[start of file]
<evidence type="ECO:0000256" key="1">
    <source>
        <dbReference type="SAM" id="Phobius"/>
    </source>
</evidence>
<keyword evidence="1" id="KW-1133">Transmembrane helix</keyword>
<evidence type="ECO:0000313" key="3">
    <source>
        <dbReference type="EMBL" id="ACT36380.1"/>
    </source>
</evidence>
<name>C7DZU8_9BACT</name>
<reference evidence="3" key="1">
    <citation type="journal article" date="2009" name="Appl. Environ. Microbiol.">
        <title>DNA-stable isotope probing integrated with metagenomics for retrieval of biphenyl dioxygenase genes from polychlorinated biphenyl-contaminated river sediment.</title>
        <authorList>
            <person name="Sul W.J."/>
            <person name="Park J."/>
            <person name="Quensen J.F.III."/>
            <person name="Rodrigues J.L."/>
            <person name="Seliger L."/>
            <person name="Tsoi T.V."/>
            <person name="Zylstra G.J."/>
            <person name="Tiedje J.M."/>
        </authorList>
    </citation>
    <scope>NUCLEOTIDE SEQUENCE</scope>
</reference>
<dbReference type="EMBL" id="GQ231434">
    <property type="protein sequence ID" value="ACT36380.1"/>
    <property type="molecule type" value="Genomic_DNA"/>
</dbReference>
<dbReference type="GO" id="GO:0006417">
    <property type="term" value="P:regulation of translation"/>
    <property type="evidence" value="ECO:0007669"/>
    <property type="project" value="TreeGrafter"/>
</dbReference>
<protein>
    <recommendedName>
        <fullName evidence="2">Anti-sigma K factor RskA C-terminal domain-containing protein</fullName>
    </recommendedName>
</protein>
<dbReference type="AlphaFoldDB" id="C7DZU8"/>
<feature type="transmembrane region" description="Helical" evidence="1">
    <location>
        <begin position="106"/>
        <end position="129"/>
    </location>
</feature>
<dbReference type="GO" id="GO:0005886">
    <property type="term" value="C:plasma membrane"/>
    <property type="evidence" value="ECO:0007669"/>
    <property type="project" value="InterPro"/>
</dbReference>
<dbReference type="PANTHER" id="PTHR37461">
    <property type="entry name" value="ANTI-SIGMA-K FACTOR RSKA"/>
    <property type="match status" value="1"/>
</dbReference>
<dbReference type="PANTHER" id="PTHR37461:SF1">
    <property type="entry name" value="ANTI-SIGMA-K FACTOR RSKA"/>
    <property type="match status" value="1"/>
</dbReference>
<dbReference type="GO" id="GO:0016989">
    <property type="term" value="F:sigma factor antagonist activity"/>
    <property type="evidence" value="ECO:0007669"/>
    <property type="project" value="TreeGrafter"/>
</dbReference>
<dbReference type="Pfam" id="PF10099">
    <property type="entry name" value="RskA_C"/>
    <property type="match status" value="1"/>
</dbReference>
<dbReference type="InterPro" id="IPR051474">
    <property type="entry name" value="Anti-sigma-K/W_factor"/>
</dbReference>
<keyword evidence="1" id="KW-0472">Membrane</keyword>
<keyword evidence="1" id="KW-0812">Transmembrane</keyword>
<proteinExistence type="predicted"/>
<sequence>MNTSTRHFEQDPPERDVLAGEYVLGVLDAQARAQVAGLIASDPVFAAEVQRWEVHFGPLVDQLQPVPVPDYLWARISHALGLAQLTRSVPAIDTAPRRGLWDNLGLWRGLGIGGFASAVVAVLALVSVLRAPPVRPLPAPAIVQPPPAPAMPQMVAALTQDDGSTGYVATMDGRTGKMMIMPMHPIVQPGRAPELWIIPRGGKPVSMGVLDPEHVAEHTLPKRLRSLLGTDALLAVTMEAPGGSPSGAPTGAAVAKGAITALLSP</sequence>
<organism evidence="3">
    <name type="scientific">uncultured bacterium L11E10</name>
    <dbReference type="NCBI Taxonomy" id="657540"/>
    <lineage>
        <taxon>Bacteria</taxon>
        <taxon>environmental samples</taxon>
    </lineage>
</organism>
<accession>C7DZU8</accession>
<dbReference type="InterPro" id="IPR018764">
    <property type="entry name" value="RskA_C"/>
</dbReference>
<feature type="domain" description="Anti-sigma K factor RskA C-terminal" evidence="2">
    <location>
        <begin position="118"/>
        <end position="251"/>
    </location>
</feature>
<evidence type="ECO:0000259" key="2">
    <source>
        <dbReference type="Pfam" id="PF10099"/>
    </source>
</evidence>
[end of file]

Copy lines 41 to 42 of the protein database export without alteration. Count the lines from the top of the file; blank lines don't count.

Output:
    </recommendedName>
</protein>